This study combined individual-based observations (IBO) and modeling (IBM) to understand mechanisms underlying population heterogeneity, and the effect on fitness [23]. Individual-based observation and experimental technologies are advancing rapidly and are generating large amount of novel data [15, 52]. These data are different from traditional population-level observations, which were amenable to analysis using traditional population-level models, and they require new methods and models. Our study illustrates the utility of combining IBM and IBO. The IBOs of Levy et al. [15] were used to constrain the individual-level processes in the IBM. The IBM, in turn, put the IBOs into ecological context.

This paper presents the use of a multi-scale modeling approach to investigate the role of an intracellular mechanism in the ecological fitness of an organism. Covering multiple levels of organization is a general problem in the biological sciences. Several systems approaches have been developed to address this challenge [53, 54]. The approach used here, “systems bioecology”, combines systems biology and systems ecology [1921]. The idea is conceptually quite simple. First, the intracellular states and mechanisms of microorganisms are explicitly simulated (systems biology). Then, whole populations of these individual microbes are simulated directly using agent-based modeling (ABM), including their interaction with the environment (systems ecology). This general approach may be applicable to other questions involving the role of intracellular mechanisms at the ecosystem scale.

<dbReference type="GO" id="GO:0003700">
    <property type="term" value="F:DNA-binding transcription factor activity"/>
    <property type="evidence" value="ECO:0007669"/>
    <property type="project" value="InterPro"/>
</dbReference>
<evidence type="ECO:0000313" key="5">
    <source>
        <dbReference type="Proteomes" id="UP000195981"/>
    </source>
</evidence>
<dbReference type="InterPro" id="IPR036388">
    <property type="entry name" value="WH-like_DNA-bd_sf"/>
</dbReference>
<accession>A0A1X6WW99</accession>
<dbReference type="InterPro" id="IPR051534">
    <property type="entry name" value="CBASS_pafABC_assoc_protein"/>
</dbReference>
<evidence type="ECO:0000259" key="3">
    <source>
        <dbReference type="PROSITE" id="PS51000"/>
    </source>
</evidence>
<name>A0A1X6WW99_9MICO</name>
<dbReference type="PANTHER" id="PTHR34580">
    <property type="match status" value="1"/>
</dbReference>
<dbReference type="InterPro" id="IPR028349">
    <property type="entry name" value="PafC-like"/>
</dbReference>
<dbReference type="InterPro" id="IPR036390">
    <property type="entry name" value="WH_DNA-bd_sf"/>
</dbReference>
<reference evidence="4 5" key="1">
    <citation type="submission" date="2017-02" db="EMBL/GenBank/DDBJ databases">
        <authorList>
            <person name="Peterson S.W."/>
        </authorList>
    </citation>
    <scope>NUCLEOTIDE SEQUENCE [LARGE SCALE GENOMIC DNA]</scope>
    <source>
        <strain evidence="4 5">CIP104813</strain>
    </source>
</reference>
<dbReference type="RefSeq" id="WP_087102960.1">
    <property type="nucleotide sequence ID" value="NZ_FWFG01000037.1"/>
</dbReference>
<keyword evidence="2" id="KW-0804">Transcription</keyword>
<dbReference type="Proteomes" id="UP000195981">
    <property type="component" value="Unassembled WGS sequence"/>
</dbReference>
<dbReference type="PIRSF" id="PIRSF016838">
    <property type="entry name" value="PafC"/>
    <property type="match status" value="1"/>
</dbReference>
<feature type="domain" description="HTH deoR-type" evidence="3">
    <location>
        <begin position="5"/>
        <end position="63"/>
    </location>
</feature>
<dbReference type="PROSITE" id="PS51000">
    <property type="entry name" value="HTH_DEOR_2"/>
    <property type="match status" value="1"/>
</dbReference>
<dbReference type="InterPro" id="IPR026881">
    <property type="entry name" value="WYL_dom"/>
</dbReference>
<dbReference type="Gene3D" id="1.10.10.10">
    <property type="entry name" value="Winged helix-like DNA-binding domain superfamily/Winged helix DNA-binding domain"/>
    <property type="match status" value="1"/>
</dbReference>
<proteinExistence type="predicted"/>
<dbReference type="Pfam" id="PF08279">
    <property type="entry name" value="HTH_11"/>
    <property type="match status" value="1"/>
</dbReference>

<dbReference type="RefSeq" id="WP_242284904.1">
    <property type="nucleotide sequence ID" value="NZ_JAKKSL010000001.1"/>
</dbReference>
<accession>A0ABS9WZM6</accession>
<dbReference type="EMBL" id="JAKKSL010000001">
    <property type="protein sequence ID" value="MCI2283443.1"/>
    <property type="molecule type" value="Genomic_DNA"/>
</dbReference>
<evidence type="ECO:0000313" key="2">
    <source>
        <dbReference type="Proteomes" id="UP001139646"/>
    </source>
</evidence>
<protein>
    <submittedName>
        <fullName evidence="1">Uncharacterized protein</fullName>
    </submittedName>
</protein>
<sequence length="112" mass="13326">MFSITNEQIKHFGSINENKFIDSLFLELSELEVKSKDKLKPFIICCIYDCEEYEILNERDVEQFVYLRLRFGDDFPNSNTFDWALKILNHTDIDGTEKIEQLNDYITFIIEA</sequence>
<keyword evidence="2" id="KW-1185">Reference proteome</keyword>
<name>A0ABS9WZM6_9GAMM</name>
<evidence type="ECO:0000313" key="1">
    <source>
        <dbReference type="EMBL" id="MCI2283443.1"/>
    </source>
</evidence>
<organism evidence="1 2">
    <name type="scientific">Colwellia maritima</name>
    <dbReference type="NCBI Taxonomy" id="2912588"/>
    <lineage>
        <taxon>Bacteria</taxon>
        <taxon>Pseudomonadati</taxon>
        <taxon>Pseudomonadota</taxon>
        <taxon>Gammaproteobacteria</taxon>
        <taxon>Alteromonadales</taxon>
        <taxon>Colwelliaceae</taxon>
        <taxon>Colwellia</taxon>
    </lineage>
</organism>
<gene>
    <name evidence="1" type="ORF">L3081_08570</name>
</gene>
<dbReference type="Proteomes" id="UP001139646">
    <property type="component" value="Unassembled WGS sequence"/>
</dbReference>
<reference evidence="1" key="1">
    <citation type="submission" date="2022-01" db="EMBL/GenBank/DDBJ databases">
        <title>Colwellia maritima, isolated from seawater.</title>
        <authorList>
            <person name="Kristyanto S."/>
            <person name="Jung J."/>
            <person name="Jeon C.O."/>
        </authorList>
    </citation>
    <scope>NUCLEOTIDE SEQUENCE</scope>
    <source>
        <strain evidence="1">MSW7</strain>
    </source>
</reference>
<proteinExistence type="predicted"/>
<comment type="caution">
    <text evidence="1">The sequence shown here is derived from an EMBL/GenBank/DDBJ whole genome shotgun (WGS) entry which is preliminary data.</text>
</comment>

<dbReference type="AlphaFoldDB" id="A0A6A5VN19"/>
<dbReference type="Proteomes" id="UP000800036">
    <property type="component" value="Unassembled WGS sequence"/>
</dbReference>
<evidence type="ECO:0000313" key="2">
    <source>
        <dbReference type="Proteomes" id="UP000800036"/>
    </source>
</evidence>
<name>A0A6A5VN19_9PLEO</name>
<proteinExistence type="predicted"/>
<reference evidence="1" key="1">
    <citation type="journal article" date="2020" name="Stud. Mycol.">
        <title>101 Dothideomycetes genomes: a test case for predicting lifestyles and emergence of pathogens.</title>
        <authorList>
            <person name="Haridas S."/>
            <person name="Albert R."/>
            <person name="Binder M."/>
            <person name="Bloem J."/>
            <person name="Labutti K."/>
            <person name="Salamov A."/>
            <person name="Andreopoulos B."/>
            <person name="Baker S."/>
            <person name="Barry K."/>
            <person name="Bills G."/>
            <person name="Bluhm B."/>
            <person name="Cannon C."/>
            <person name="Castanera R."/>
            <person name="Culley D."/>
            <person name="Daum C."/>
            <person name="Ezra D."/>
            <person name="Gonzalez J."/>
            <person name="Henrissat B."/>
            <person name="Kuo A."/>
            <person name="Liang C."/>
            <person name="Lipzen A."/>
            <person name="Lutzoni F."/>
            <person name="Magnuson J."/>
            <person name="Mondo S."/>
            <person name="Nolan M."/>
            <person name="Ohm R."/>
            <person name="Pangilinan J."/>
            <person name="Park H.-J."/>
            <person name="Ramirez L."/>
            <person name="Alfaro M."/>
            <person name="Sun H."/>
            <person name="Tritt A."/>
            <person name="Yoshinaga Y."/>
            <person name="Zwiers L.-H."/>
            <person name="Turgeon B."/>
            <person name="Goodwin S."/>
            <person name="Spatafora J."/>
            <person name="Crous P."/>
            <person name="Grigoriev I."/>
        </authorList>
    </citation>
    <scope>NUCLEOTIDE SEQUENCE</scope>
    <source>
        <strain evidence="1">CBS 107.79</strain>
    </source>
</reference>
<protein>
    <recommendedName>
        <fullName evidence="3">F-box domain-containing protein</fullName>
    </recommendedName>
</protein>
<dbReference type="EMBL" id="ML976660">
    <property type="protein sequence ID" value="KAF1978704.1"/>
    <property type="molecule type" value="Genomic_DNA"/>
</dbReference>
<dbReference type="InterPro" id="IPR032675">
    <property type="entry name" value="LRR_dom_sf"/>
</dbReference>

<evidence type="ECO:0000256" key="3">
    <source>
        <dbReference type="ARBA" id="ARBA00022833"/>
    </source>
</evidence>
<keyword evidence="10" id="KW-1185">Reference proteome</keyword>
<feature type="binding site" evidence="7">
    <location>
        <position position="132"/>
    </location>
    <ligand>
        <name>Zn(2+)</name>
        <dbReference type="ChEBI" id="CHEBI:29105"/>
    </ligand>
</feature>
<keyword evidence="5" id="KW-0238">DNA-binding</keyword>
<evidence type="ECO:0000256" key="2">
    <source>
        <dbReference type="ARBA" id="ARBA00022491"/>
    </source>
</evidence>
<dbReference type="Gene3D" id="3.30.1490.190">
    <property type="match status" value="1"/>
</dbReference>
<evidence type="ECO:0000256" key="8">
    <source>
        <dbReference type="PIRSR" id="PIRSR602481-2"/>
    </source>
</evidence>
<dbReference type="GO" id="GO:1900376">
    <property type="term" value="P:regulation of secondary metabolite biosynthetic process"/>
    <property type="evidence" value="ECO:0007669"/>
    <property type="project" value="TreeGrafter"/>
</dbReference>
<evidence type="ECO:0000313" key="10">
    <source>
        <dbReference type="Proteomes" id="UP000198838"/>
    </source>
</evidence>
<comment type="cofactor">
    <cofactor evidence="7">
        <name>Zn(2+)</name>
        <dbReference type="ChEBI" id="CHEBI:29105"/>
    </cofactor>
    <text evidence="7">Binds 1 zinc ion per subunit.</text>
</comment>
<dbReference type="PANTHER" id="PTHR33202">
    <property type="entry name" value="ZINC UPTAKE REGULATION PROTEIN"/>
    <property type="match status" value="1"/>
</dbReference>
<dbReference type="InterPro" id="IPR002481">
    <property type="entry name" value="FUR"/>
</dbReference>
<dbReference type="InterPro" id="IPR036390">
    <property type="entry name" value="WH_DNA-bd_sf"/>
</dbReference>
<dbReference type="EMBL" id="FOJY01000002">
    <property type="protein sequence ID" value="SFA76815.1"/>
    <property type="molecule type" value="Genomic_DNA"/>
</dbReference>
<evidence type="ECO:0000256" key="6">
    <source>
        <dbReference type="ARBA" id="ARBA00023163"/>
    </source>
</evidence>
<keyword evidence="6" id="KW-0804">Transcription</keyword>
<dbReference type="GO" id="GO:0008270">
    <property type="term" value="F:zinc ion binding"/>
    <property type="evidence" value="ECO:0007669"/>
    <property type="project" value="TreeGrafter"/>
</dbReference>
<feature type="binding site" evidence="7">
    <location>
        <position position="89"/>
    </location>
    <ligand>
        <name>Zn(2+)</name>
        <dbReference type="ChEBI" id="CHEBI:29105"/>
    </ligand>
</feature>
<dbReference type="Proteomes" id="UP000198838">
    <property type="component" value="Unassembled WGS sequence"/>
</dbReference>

Declarations

Acknowledgments

Thanks to Sasha Levy for help interpreting his data and Kieran Smallbone for helpful advice on yeast metabolism modeling. Two anonymous reviewers provided constructive criticism. Funding is provided by NSF IOS-1121233.

Authors’ Affiliations

(1)
Department of Civil and Environmental Engineering, Northeastern University
(2)
Department of Biological Sciences and School of Freshwater Science, University of Wisconsin-Milwaukee

References

  1. Avery SV: Microbial cell individuality and the underlying sources of heterogeneity. Nat Rev Microbiol. 2006, 4 (8): 577-587. 10.1038/nrmicro1460.View ArticleGoogle Scholar
  2. Ackermann M: Microbial individuality in the natural environment. ISME J. 2013, 7: 465-467. 10.1038/ismej.2012.131.PubMed CentralView ArticleGoogle Scholar
  3. Balaban NQ, Merrin J, Chait R, Kowalik L, Leibler S: Bacterial persistence as a phenotypic switch. Science. 2004, 305 (5690): 1622-1625. 10.1126/science.1099390.View ArticleGoogle Scholar
  4. Lewis K: Persister cells, dormancy and infectious disease. Nat Rev Microbiol. 2007, 5 (1): 48-56. 10.1038/nrmicro1557.View ArticleGoogle Scholar
  5. Kussell E, Kishony R, Balaban NQ, Leibler S: Bacterial persistence: a model of survival in changing environments. Genetics. 2005, 169 (4): 1807-1814. 10.1534/genetics.104.035352.PubMed CentralView ArticleGoogle Scholar